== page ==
To date, few studies have examined remedial program impact on amount of alcohol consumed, and no studies have examined amount of other drug use. Early studies suggested little effect of these programs on alcohol use measures (Mann et al. 1983). However, more recent studies based on evidence-based alcohol treatment interventions, including brief interventions such as motivational interviewing, have reported beneficial effects on alcohol consumption (Wells-Parker et al. 1995; Mann et al. 1988; Nochajski and Stasiewicz 2002; Brown, Dongier, Ouimet, Tremblay, Chanut, Legault, and Kin 2010) and do suggest that these programs can reduce drinking behaviour.

In 1998, Ontario introduced a requirement that all convicted drinking drivers must complete a remedial program based on principles of brief intervention for alcohol problems, called Back on Track (BOT), before their drivers' licenses could be returned following a period of mandatory license suspension. A goal of the BOT assessment is to detect individuals showing elevated levels of alcohol and drug problems and assign them to a longer and more intensive program to reduce hazardous levels of alcohol and drug use (Shuggi, Mann, Flam-Zalcman, Chipperfield, and Nochajski 2006). We report here an evaluation of the impact of program participation on alcohol and drug use and problems measured at assessment and at 6 month follow-up. Because all participants complete an assessment before participation and also complete a 6 month follow-up interview following program participation, BOT provides a unique and valuable opportunity to examine the province level impact of this remedial program.


Back on Track (BOT) includes an assessment, a brief intervention (an education program or a treatment program), and a follow-up interview 6 months following completion of the intervention. The assessment and follow-ups are conducted at sites across the province. Three scales were used to base the decision for assignment to the education program or the treatment program--the Research Institute on Addictions self-inventory (RIASI) (Nochajski, Miller, Augustino, and Kramer 1995); alcohol dependence scale (ADS) (Skinner and Horn 1984); and drug abuse screening test (DAST) (Skinner 1982). Assignment to the treatment program is based on a threshold score being reached on any of these measures (Mann, Rootman, Shuggi, and Adlaf 2006; Shuggi et al. 2006).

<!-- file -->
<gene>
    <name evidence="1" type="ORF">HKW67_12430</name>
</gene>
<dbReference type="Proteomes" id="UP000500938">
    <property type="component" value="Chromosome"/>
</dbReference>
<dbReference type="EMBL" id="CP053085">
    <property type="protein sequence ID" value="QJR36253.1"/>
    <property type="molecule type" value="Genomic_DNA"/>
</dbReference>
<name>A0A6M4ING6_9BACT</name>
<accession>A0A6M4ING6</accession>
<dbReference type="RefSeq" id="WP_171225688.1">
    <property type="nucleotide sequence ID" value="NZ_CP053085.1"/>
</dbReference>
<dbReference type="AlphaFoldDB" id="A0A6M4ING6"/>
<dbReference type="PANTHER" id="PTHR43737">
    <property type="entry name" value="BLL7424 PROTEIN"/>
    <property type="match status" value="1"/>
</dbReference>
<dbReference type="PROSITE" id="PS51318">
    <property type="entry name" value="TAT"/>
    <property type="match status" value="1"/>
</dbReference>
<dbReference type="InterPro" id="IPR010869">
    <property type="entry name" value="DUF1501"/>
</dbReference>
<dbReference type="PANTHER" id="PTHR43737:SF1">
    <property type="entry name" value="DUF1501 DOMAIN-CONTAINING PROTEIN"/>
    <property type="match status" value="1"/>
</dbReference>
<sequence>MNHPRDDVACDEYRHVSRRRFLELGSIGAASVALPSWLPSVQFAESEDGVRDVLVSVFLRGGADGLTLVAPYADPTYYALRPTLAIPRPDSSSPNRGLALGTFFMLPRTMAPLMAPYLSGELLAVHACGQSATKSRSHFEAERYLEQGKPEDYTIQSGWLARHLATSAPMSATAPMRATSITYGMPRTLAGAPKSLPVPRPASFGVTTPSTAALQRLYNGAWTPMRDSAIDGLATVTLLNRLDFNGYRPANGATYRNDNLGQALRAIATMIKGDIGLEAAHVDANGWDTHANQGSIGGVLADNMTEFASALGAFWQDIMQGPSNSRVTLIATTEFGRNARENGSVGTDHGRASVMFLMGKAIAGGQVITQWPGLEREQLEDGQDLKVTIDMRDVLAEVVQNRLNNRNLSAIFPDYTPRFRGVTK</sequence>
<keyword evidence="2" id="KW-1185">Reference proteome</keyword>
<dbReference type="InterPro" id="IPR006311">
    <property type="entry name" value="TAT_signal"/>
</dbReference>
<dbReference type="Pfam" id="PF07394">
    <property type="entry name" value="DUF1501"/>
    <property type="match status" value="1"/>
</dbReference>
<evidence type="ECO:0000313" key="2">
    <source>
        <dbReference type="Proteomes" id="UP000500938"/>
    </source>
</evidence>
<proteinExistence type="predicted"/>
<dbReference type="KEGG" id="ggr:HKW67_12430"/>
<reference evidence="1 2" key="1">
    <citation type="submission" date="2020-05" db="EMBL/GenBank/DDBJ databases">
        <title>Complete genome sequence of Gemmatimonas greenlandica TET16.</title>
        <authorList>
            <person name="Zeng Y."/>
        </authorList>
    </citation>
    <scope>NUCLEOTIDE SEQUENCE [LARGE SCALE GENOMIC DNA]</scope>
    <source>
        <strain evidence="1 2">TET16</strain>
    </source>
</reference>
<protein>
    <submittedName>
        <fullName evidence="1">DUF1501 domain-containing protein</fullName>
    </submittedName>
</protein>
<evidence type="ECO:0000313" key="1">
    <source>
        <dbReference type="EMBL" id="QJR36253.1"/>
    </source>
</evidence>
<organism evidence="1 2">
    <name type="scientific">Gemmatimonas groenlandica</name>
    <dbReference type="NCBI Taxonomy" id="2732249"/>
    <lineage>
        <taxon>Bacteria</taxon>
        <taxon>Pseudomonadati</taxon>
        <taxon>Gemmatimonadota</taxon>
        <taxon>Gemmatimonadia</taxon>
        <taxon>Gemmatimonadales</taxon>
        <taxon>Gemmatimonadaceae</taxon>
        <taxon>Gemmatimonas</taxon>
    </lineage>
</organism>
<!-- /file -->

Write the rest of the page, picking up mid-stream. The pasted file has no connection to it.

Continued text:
Data were based on 22,277 consecutive participants who completed their assessment on or after 1 November 1999 and completed the follow-up interview by 30 April 2005. Sample demographics were 88% male, mean age 44, 77% employed, 47% married, 72% high school graduates, and median income $20,000-$34,999.

The assessment interview includes self-reported number of drinks per drinking day, number of drinking days, and number of days using cocaine, amphetamines, cannabis, benzodiazepines, barbiturates, prescription opioids, codeine, or tobacco in the 90 days before assessment. The adverse consequences of substance use scale (ACSUS) (Mann et al. 2006) measures negative events related to substance use experienced in the preceding 90 days in the following domains: physical health, cognitive abilities, mood, relationships, aggressive behaviour, school or work, legal and financial (recoded as simple counts for each). These measures were also collected at the 6 month follow-up interview.

Comparisons of number of days of substance use (and for alcohol, the average number of drinks per drinking day), adverse consequences of substance use experienced, and number of users of either alcohol or drugs in the 90 days before assessment and the 90 days before follow-up were conducted using Bonferroni-adjusted (for family-wise error rate) Student's t tests and tests for proportions. Comparisons of the number of participants who changed status from substance users at assessment to non-users at follow-up with the number who changed from non-users at assessment to users at follow-up were conducted using Bonferroni-adjusted (for family-wise error rate) McNemar chi-square...